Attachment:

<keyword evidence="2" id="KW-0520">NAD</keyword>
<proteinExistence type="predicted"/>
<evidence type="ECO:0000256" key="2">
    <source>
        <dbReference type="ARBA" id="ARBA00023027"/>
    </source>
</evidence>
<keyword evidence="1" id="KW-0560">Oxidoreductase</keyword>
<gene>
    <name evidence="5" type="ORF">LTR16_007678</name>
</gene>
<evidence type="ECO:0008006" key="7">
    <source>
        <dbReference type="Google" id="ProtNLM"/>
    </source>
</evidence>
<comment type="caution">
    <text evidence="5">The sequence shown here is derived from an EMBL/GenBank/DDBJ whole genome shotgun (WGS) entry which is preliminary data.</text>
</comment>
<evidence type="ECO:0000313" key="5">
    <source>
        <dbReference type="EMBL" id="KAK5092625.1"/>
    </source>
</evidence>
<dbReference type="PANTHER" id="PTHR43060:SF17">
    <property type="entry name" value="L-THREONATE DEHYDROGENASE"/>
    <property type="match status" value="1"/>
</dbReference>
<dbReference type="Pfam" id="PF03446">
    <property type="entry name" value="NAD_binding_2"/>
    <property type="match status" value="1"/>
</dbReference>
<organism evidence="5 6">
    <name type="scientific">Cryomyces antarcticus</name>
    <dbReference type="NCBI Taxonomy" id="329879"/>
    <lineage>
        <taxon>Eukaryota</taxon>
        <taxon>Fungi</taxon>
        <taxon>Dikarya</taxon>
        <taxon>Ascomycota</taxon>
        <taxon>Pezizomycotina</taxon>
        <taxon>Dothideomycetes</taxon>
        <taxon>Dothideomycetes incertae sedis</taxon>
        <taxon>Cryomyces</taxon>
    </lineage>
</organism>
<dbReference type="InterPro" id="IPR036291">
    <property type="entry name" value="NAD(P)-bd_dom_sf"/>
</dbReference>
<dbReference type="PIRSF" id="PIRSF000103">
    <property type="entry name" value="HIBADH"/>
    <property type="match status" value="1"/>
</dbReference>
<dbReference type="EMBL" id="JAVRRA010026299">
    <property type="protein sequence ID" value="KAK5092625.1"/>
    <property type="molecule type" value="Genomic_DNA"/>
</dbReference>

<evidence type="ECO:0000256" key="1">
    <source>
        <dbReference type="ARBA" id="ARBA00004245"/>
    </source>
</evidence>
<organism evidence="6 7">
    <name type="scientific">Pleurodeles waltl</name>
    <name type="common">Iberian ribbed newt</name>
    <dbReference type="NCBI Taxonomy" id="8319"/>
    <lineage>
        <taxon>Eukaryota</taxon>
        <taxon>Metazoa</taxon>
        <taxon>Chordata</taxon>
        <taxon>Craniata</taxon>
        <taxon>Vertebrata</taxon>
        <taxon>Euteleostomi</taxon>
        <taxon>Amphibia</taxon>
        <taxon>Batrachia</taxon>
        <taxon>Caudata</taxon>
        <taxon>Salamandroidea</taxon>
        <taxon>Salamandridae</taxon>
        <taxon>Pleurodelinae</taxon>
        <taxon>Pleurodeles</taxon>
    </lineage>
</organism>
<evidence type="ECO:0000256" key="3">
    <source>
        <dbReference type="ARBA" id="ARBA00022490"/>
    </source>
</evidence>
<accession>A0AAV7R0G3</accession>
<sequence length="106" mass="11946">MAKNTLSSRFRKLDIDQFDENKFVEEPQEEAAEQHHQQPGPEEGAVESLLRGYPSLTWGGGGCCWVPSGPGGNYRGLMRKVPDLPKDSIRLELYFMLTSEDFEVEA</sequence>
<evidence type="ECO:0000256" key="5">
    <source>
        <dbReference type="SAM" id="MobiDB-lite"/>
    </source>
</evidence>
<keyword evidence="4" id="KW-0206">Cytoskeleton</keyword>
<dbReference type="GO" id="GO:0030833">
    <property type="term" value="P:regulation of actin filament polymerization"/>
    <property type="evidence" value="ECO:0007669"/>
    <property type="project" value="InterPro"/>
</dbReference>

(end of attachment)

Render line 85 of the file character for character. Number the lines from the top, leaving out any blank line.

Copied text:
        <dbReference type="ARBA" id="ARBA00022490"/>